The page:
Adam Smith's Simple Theory of Moral Sentiments, Part 1, Section 1, Chatper 5: The Respectable and Amiable Virtues


Chapter 5: Amiable and Respectable Virtues



1.1.40 Two sets of virtues are founded on these two efforts:

  1. The effort of the observer to enter into the sentiments of the person observed
    • On this effort is founded:
      • the soft, gentle, amiable virtues, and
      • the virtues of candid condescension and indulgent humanity.
  2. The effort of the person observed to bring down his emotions to what the observer can go along with
    • From this effort originates the great, respectable virtues of self-denial and self-control.
      • These subject our nature to what our own dignity, honour, and proper conduct requires.

1.1.41 A man is very amiable if his sympathetic heart:

When we bring home to ourselves the situation of his companions, we enter into their gratitude.

1.1.42 On the other hand, we feel noble propriety and grace in those who exert self-command:

We are disgusted with that clamorous grief, which calls on our compassion with sighs, tears, and lamentations.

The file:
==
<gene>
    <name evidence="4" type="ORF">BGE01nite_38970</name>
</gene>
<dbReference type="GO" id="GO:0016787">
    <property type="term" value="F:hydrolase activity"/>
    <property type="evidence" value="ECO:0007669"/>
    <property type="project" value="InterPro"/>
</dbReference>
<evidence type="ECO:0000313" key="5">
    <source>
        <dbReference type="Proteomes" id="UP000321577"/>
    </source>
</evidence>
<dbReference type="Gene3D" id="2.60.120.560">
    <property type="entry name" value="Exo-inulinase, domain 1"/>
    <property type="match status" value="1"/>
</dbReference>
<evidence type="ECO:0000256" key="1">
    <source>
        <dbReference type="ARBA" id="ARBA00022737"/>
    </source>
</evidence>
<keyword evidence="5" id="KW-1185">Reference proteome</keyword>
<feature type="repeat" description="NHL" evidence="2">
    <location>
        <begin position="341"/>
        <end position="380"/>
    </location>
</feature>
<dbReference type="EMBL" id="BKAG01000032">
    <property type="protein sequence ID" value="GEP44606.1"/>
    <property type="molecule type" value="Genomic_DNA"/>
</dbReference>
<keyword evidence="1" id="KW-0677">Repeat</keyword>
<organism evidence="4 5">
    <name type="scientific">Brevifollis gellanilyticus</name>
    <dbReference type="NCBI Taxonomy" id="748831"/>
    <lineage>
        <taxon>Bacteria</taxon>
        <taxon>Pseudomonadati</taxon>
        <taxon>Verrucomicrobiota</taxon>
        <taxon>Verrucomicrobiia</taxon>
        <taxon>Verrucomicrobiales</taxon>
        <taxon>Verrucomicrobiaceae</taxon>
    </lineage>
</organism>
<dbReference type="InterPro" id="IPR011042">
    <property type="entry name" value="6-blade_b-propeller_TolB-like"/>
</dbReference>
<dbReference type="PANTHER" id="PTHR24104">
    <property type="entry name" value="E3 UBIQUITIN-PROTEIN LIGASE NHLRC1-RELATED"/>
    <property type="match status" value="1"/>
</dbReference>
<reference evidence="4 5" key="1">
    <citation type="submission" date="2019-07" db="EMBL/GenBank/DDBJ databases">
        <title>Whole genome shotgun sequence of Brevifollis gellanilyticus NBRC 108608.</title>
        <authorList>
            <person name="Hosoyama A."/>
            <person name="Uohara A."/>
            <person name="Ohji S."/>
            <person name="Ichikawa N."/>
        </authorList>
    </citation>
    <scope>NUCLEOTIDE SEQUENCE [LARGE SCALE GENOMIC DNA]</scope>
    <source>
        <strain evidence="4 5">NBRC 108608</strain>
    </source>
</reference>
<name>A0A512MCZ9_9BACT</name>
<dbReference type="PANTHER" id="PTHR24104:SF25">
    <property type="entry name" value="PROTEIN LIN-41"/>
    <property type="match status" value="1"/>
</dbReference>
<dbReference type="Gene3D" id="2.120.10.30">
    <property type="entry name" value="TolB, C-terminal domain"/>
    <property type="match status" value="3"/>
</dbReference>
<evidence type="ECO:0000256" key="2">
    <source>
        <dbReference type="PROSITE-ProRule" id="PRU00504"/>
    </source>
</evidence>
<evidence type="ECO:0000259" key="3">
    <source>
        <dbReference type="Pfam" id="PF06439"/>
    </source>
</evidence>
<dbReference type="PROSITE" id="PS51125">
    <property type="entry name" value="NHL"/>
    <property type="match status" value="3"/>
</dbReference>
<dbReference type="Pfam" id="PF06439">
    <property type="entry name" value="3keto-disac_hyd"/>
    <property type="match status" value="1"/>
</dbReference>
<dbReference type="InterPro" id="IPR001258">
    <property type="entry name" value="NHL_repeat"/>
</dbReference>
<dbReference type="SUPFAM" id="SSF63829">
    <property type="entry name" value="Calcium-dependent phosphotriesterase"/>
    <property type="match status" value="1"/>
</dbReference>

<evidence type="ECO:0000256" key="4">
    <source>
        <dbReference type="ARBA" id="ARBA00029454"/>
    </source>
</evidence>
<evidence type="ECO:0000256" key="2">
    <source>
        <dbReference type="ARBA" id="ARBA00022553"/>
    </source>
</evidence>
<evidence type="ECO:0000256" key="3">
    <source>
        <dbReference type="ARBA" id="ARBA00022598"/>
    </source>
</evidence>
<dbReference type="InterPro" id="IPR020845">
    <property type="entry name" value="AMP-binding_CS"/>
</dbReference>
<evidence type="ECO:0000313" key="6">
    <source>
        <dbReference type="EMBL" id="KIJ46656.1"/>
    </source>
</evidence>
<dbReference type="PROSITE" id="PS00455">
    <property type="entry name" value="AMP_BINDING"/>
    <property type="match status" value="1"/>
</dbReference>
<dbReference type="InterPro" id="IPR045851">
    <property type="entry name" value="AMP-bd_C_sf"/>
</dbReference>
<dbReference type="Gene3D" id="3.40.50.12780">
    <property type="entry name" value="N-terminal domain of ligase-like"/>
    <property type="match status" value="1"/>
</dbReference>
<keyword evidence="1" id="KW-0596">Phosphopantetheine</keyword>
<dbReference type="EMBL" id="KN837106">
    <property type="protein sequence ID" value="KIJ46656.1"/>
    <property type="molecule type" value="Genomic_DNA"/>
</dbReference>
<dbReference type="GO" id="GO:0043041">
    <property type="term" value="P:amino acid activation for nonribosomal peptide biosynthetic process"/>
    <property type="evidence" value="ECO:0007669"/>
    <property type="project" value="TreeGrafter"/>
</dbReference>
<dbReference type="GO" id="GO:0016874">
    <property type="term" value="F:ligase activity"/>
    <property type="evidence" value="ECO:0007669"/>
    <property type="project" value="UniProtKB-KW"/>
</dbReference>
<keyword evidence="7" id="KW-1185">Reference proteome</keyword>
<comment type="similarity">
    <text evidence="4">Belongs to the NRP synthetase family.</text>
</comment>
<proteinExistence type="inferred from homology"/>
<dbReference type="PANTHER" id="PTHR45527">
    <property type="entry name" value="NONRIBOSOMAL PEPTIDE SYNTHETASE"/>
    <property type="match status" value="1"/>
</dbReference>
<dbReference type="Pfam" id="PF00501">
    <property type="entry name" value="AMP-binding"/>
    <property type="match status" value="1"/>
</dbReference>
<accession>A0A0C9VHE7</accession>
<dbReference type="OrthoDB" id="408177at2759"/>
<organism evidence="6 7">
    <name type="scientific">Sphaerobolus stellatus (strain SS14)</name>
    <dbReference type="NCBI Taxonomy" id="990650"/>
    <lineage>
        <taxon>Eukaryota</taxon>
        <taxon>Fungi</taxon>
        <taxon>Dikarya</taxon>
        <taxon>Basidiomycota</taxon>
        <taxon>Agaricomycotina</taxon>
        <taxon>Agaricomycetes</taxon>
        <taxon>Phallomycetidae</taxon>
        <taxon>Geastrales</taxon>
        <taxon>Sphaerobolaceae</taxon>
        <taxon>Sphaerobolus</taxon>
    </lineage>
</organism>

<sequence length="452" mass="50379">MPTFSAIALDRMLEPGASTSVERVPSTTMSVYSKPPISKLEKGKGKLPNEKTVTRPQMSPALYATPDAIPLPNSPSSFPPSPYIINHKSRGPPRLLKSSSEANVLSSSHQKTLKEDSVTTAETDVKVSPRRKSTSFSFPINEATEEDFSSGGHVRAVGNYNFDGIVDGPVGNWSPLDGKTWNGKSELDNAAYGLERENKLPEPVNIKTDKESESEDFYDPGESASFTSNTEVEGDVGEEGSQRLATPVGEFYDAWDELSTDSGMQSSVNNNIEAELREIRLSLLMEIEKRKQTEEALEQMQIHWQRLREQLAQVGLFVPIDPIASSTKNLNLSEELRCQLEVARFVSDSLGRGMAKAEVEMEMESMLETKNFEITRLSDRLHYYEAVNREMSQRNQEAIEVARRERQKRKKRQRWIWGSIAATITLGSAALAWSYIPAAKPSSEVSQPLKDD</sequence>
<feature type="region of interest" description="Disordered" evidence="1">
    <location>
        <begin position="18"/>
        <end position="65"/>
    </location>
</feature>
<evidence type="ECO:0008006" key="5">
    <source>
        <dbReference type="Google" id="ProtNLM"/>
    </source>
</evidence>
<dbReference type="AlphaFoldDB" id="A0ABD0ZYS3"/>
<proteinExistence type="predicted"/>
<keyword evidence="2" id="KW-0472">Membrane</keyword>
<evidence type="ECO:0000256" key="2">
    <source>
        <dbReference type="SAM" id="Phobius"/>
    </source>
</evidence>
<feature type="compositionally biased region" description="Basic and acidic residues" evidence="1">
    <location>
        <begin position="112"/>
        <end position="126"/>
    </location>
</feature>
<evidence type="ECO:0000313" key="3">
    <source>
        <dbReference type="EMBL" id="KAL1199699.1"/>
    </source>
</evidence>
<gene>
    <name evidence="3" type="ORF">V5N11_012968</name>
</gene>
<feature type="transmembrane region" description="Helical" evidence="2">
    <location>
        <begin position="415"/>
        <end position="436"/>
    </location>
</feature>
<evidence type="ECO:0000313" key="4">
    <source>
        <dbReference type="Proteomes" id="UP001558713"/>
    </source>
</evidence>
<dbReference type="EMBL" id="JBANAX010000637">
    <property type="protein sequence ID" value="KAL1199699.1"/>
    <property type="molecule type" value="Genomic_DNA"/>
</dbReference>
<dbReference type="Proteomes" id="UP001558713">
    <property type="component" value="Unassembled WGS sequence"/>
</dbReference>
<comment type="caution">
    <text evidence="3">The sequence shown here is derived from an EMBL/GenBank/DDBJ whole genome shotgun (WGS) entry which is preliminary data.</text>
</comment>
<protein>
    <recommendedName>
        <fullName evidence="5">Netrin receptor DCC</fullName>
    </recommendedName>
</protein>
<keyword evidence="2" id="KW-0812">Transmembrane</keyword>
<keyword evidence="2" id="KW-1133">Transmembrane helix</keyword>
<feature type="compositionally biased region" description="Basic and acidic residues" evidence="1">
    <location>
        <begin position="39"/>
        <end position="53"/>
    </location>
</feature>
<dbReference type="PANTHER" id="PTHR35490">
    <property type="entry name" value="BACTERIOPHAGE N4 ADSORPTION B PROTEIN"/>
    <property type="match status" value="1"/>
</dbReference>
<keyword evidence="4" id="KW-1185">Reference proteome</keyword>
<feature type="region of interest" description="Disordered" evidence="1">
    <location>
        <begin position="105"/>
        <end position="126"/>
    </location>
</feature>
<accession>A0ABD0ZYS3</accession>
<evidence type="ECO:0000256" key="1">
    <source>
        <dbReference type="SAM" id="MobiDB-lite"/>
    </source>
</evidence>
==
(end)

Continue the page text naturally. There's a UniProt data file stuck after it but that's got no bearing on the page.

1.1.43 In the same way, the insolence and brutality of unrestrained anger is most detestable.

1.1.44 Hence, the perfection of human nature consists:

Only these can produce that harmony of sentiments and passions.

1.1.45 Good taste and good judgement imply:

The virtues of sensibility and self-command are as uncommon.

1.1.46 In this respect, there is a big difference between virtue and mere propriety.

1.1.47On the contrary, there might be much virtue in actions which fall short of the most perfect propriety.

1.1.48 In such cases, we frequently use two different standards to determine the blame or applause due to any action:

  1. The idea of complete propriety and perfection, which no human conduct ever can come up to in those difficult situations
    • Everyone's actions must forever appear blameable and imperfect compared to that perfection.
  2. The idea of the distance from this complete perfection, which the actions of most men commonly arrive at.
    • Whatever goes beyond this common degree of propriety seems to deserve applause.
      • Whatever falls short of it seems to deserve blame.

1.1.49 In the same way, we judge works of art which address themselves to the imagination.


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